Read more about Dr. Bloomfield’s groundbreaking discoveries and legacy in a tribute from OSU.

ASCO extends its deepest sympathies to Dr. Bloomfield’s family and her colleagues.


Gary L. Grammens, MD, PhD, FACP

Mar, 03 2020 1:26 PM

Dr Bloomfield was a junior faculty member when I was a medical resident rotating through Oncolgy at the University of Minnesota in 1973.  She was one of the most dedicated and talented physicians I had encountered and encouraged me to pursue this sub specialty. I will always remember her feisty personality and her often demanding way when it came to the care of her patients. If sheer determination could cure illness then you would want her on your side. I am saddened to her of her passing.

Nicholas J. Petrelli, MD, FASCO

Mar, 03 2020 1:49 PM

As the saying goes "she shot from the hip" . There was no grey zone when Clara expressed her opinion . She commanded a room with her presence . She called me her " token surgeon " and  for those who really knew her , well that was a great compliment . She indeed will be missed but not forgotten in oncology .

Carol A. Westbrook, MD, PhD

Mar, 03 2020 3:00 PM

Clara was an an insightful scientist, and an extremely effective leader.  It was an honor for me to serve with her in CALGB.  She took a special interest in encouraging and inspiring women in academic medicine. She gave so much of herself to her work, but always let her human side come through. She will be missed. 

Carol A. Westbrook, M.D., Ph.D. 



Mark S. Robbins, MD

Mar, 03 2020 3:34 PM

I was a first year fellow attending my first ASCO annual meeting in 1980 and happened to attend Dr Bloomfield’s educational session on acute leukemia. That was the only time I believe I ever saw her in person but the intelligence and energy that she emitted is still bright in my memory 40 years later. My condolences to her family. Mark S Robbins MD Tampa, Fl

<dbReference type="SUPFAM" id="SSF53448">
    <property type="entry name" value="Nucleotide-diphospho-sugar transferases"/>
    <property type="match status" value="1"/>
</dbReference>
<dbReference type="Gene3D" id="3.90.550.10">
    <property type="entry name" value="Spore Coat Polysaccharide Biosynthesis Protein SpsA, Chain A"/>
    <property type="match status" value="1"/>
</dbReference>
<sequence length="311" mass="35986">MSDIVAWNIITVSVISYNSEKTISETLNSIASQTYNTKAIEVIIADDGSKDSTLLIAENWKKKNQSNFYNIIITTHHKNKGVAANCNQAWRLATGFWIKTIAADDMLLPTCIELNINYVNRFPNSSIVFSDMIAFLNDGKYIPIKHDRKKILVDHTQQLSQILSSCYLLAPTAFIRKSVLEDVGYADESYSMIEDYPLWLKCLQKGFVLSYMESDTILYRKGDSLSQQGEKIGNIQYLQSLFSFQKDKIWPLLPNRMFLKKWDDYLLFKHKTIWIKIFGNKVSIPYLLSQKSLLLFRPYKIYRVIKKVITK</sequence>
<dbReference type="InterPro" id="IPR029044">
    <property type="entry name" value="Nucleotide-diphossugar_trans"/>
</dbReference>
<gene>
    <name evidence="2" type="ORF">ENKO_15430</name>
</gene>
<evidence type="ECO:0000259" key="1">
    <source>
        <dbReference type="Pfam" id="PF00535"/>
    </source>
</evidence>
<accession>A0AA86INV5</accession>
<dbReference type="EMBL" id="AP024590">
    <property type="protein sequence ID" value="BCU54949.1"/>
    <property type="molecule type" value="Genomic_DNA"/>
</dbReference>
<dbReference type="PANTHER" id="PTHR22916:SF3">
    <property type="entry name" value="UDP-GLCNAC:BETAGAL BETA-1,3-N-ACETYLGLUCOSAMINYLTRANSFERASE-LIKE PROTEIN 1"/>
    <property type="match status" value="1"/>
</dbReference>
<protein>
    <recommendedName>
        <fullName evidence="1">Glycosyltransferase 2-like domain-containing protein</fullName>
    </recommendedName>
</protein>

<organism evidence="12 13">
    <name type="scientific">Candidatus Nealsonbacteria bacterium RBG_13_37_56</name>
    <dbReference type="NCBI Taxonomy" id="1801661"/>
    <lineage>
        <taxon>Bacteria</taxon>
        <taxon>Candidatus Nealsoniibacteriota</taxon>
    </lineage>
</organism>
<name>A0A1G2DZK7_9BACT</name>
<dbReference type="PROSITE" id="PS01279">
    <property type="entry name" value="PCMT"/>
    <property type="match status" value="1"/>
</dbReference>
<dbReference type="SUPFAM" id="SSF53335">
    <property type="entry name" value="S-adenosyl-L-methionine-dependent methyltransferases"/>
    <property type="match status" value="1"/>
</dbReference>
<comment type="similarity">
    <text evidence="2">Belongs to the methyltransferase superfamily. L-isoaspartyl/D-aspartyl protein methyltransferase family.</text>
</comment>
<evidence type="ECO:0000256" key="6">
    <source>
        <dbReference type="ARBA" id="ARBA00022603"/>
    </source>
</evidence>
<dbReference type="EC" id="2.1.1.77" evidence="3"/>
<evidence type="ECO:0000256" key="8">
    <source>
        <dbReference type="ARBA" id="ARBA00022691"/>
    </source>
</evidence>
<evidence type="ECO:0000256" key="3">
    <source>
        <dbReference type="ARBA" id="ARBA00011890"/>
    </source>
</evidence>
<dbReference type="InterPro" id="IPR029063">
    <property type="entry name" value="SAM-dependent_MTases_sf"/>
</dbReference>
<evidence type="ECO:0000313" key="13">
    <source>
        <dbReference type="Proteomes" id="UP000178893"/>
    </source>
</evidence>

Neal Paul Christiansen, FACP, MD

Mar, 03 2020 4:48 PM

I had the pleasure of not only training as a fellow under Clara at the University of Minnesota and then again joining her a few years later as a junior faculty member at Roswell Park. She taught me the importance of approaching cancer as a science and to strive to continuously seek the best care for patients. Her influence on me has lasted throughout my career.  Even after we again separated I knew I could count on her for honest no nonsense advice. She will be remembered for her scientific advancements; I will remember her for he guidance and support. I always knew she would be there when I needed her. I will miss her greatly. 
Neal P Christiansen, MD

John M. Bennett, MD

Mar, 03 2020 5:08 PM

 It is with great sadness that I learned that Dr. Clara Bloomfield  had passed away on March 1, 2020. For close to 20 years we had interacted via the NCI’s Cancer Clinical Investigation Review Committee and the Cooperative Groups ( CALGB and ECOG) to promote and foster clinical trials in AML, focusing on subclassification (morphology and cytogenetics) to recognize responsive subsets to chemotherapy way back in the late 1970’s and 80’s. At every ASH meeting we would spend time updating progress as flow cytometry and molecular genetics became an integral component of finetuning AML diagnosis and prognosis.

Our last encounter was on the beach in San Diego in Dec. 2018; a chilly night, bundled up in ASH red blankets! We discussed how much progress had occurred with the Myeloid leukemias and how proud she was about her role.

Of course she will be missed greatly for both her administrative and clinical research skills but will “live on” from her numerous publications and achievements.

John M. Bennett, M. D.

Professor of Medicine and Pathology, Emeritus

University of Rochester Medical Center